Bonds are not a Safe Haven Right Now

One of the nice parts about writing this blog is I have met some folks who know a great deal more about Investing and Investment vehicles, and one of those is our friend Preet Banerjee. I met Preet through the Canadian Capitalist (for those who don’t know the story look at the N.C.F.B.A. links on my sidebar most of these members have dinner and discuss things every few months), and he has been kind enough to explain a great many things to me about investing and such.

The last time we met, I asked Preet if he might be doing a post on Bonds and how many folks think they are a “safe” investment and he promised me one was in the works and here it is: The ‘safe’ part of your portfolio could get you in trouble. If you have not read this article in the Globe, please go do so, especially if you are or are thinking of investing in Bonds and you are not advanced in the nature of Bonds.

Handcuffs

Standard Smith & Wesson Handcuffs

This is not talking about the CSBs (Canada Savings Bonds) you grew up with, these are the Bonds that are in Bond Mutual Funds, or Bond ETFs, we are sort of in a perfect storm for these vehicles to lose their investors money (when in fact the investors think they are in a very safe place).

Interest rates are so darn low, that any small change (like a 1% change), can cause these funds to lose money. I won’t go into details, because I don’t think I am sophisticated enough to do the topic justice, but just understand that if you think your money is “safe” in a bond fund, you need to think again.

If you want safe and boring growth, GICs or CSBs are the choice of boring, milk toast, don’t want ulcers (or growth) investors, stick with those for now, if you want safe (and incredibly slow) growth.

If you want safety, make sure you know that it is safe.

 

 

 

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Random Thoughts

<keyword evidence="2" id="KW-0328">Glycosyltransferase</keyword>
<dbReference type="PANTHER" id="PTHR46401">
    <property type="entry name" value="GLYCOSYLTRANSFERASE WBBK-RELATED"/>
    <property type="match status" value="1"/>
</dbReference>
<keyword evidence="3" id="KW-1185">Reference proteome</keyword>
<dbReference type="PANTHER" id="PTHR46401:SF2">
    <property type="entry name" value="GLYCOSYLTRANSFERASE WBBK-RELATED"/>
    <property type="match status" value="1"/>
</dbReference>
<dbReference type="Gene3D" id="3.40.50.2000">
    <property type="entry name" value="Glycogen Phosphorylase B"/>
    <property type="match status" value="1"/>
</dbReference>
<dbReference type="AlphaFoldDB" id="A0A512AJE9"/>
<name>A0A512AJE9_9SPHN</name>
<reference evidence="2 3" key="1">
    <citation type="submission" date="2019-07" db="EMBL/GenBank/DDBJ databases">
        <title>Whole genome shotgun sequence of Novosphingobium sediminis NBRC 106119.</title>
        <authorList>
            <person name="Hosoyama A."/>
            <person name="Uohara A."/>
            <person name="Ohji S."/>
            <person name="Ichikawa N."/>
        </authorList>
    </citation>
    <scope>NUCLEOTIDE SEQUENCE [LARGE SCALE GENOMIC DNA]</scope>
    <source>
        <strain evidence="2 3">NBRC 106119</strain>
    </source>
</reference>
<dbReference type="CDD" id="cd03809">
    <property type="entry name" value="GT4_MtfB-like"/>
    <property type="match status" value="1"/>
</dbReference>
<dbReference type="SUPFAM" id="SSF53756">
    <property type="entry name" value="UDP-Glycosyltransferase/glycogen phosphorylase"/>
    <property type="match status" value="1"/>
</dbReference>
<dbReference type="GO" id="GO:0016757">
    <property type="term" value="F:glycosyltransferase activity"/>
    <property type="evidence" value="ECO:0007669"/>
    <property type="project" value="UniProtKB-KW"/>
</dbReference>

With Lent beginning, tax season roaring into view and the RRSP season coming soon to an end some very interesting posts were done this week, for the end of February.

Have a great weekend all, and watch for the Ultimate Canadian Get Rich Quick scheme video.

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When Financial Bloggers Meet

When Financial Bloggers Collide

Another one of the great N.C.F.B.A. summits took place this week with a special guest Preet from Where Does All My Money Go who was in the National Capital region on business and decided he wanted to get his finger on the pulse of some of the most dynamic financial bloggers in Canada (ok, what is the correct font for sarcasm). Preet has been promoted to an honorary member of the N.C.F.B.A., and promises to attend yet another of our “Financial Think Tanks” in the near future.

What do Financial Bloggers talk about when they get together? Finances, ETF’s, Mutual Funds, Get Rich Quick Schemes, Blogging and Advertising, Car Racing,  and many other interesting topics. This esteemed group is also frugal, (some might even say CHEAP) I had two decaf coffees, Michael James had a ginger ale, the Canadian Capitalist had a hot tea, Canadian Money Review had two Perriers, and Preet I believe had a soft drink. Needless to say our server was not enthused by our lack of ordering, but we as Financial Bloggers must show the financial restraint that we espouse (i.e. practice what we preach).


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The Rates Stay the Same

Interest Rates Hover

The Bank of Canada kept one of it’s key rates (the overnight rate) the same yesterday in response to a shakier Canadian Economic view. This means interest rates have flattened for now, and may well be heading back up very soon.

To quote them directly:

Three major developments are affecting the Canadian economy: the protracted weakness in the U.S. economy; ongoing turbulence in global financial markets; and sharp increases in many commodity prices.

Turbulence is never a good thing and I think the bank is reflecting that in it’s monetary policies, by holding interest rates steady.

For someone like me, it suggests that now is the time to start paying down debt, because we may have hit the bottom of the interest rates market, and rates going up is going to mean more money that will have to be spent on Debt Reduction due to interest charges (all my debt is carried in variable interest rate debt vehicles).

Kindred Spirit

Larry MacDonald’s blog is one that I read every day, and I was heartened to see that he and I are not only friends in the N.C.F.B.A. but we are kindred spirits in terms of Nortel’s stock. Larry did an excellent Update on Where Nortel Stands currently.